There are some things I will never understand.
Oprah’s magazine, for instance. This month, it’s called “THE BIG DEAL ISSUE!” And the cover brags, “Everything Oprah’s wearing is under $100!”
Now, I don’t know about you, but just because an item of clothing costs less than $100 does not put it in my definition of a great deal. For instance: $44 earrings. $95 bracelet. $55 watch. (Do you notice what I haven’t gotten to yet? Uh—CLOTHES?) The entire ensemble adds up to $570. And I don’t even think it’s remotely pretty. Fess up, ladies. Does anyone spend this kind of money on casual clothes? I think not! What universe is this magazine crew living in, anyway?
(Or am I the odd woman out here? Pray tell!)
Every month, O magazine makes me crazy with its pages and pages of “things we love,” not one of which is priced in a range that makes it even remotely interesting to me, even if I liked them, which I almost never do.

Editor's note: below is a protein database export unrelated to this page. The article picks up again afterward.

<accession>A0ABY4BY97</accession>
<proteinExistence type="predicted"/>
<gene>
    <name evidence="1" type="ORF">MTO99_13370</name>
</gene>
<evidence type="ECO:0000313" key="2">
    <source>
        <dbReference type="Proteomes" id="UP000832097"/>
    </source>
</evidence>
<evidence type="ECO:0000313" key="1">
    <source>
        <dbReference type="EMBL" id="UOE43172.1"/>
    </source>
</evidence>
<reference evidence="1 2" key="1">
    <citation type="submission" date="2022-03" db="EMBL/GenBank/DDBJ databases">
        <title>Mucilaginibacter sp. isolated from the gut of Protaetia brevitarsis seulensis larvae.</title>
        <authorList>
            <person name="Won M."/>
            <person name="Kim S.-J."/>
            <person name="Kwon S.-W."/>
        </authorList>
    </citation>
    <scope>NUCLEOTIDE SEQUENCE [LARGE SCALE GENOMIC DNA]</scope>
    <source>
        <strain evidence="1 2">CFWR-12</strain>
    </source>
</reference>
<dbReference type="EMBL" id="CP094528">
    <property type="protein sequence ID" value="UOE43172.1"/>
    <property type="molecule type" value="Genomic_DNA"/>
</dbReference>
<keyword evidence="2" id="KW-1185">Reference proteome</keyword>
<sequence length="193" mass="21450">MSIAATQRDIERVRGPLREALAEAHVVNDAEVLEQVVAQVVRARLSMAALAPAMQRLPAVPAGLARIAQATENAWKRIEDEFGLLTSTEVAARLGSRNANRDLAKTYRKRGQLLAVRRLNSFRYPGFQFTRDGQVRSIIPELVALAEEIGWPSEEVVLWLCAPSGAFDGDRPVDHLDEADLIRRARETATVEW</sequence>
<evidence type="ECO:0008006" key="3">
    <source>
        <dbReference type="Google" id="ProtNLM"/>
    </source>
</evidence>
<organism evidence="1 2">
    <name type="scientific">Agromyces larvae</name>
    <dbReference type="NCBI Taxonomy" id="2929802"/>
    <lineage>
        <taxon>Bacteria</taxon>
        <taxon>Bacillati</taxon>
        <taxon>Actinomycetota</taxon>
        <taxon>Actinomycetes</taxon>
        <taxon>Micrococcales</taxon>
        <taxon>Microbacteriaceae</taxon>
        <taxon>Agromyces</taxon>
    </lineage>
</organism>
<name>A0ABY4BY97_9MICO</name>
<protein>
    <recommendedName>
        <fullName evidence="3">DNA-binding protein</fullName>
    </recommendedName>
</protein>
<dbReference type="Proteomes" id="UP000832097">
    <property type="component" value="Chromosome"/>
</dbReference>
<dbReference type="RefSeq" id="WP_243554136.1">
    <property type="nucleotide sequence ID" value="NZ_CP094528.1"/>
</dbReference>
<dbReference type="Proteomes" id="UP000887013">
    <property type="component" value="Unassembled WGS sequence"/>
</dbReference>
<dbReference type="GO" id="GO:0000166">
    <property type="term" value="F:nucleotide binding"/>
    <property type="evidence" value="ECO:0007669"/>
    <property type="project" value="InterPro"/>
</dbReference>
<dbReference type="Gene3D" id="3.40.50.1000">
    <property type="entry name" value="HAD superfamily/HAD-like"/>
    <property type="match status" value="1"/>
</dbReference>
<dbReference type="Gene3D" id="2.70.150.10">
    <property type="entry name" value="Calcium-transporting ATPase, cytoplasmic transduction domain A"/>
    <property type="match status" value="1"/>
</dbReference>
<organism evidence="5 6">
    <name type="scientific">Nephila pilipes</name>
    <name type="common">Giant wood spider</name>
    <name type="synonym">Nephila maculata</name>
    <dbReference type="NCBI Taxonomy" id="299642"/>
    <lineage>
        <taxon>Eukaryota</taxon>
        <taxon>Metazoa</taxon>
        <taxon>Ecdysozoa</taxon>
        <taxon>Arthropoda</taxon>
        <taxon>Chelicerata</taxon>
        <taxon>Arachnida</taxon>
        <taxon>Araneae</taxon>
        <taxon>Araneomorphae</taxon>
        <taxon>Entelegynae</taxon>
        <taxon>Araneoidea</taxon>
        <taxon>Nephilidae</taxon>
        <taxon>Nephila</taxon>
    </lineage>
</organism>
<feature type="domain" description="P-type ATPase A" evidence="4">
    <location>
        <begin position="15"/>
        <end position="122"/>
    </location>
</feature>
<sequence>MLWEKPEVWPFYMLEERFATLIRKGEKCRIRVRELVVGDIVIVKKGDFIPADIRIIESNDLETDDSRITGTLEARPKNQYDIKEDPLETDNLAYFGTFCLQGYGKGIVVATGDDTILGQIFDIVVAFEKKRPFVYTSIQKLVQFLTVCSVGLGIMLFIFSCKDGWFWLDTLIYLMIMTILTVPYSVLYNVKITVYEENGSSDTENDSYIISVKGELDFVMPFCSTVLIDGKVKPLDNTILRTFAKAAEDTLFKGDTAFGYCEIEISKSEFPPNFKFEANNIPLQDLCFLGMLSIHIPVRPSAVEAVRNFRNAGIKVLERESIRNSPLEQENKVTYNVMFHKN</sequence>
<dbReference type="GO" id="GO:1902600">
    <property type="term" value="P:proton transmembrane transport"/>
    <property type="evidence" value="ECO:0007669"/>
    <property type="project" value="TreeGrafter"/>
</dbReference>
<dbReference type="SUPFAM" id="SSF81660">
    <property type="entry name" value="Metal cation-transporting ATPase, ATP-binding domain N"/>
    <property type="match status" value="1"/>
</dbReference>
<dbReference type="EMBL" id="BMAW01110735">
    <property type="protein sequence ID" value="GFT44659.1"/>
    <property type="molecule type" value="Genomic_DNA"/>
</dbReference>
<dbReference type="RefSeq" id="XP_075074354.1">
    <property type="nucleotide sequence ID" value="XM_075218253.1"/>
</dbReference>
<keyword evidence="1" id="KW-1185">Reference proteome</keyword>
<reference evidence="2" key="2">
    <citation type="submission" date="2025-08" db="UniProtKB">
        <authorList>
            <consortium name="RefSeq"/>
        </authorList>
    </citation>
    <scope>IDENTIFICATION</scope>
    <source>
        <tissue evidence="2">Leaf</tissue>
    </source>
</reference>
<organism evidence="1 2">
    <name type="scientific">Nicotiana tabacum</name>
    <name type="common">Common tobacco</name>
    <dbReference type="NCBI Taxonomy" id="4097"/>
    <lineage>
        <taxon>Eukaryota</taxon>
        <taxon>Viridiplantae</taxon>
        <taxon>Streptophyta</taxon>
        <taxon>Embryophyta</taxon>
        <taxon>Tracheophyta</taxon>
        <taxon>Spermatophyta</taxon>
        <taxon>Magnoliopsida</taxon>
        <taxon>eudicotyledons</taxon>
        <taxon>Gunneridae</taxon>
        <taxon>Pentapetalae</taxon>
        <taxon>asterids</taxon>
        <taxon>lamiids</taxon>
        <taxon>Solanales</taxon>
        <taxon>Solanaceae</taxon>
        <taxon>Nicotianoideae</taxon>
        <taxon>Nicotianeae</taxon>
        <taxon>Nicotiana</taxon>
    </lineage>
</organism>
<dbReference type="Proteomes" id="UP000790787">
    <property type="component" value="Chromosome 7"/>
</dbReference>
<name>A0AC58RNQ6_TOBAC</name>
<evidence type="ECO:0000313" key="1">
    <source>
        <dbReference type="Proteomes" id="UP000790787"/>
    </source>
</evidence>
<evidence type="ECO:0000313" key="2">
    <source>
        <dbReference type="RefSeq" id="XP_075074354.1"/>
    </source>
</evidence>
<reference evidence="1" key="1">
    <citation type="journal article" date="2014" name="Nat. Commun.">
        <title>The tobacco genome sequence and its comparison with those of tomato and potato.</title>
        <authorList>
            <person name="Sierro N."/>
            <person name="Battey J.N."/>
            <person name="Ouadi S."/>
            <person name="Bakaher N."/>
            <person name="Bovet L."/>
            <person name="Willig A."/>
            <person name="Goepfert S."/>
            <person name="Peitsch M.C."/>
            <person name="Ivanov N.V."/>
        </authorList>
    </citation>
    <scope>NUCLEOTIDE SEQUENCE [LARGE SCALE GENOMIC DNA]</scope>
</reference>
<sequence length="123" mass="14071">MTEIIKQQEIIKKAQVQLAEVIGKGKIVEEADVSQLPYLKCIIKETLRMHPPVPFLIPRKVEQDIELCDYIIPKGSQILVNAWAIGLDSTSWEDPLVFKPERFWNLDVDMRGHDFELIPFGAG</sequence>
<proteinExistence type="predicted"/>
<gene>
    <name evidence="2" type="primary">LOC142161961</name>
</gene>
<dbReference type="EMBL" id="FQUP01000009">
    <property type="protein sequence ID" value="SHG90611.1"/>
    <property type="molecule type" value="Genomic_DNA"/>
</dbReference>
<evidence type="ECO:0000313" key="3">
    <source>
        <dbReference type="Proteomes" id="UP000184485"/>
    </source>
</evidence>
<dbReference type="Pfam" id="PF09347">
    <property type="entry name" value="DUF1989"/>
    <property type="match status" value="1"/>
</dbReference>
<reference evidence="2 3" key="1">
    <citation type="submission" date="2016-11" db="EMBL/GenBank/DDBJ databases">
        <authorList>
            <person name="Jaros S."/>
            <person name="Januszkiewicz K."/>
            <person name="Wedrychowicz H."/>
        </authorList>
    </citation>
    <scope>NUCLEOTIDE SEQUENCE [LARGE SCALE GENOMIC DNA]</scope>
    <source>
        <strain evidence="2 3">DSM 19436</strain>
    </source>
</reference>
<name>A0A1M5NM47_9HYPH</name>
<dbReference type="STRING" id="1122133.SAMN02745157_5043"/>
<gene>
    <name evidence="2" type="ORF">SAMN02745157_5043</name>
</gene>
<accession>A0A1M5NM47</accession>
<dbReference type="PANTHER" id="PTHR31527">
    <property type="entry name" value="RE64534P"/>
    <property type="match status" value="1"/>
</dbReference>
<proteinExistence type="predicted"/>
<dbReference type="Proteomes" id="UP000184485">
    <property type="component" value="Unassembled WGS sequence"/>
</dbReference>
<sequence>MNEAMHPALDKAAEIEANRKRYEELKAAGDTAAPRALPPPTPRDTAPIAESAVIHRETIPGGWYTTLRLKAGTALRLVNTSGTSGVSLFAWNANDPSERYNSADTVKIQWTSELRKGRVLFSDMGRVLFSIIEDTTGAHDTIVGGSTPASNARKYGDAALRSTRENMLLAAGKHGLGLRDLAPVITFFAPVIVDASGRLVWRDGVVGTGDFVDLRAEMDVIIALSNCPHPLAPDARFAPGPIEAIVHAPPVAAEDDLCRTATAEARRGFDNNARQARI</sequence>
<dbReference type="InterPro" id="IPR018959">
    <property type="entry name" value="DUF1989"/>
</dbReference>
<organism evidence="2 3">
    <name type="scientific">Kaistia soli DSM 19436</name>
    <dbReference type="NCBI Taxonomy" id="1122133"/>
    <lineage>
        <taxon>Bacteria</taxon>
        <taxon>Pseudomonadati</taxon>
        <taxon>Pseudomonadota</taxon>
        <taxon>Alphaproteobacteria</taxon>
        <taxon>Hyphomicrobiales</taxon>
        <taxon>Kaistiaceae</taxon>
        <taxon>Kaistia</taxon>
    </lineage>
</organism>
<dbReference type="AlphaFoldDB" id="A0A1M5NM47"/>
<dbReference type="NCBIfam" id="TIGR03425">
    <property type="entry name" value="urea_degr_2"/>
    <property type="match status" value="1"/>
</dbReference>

And yet, every month in this magazine, there is something wonderful. Usually it’s an essay. This month it’s Martha Beck. Her article is called “The Joy Dividend,” and in it, she talks about a philosophy for spending money. The centerpiece of her strategy is a box that looks like this:
Fairly self-explanatory. She says you spend good money on things you both need and LOVE (“LOVE” being far more than mere “love”), pinch pennies on things you have to have but don’t love, and then splurge on category 3 with whatever’s left, and skip the impulse buys that load your life with junk you don’t even really care for.
It’s not a perfect system, mind you. The missing link in this system is giving. She addresses retirement and savings, but not charity. I suppose you could argue that charitable giving falls into the “need” category, but I don’t know anybody who would put that in category 1 (be honest—you do it because you’re supposed to, because it’s the right thing to do, but don’t you spend that money a hundred times in your head?), and as for category 2, charity is certainly not something you should be pinching pennies on.
But aside from that, I adore this philosophy—enough to write a blog post on someone else’s idea. 🙂 . How liberating is it to realize how much of what we spend money on falls into category 4?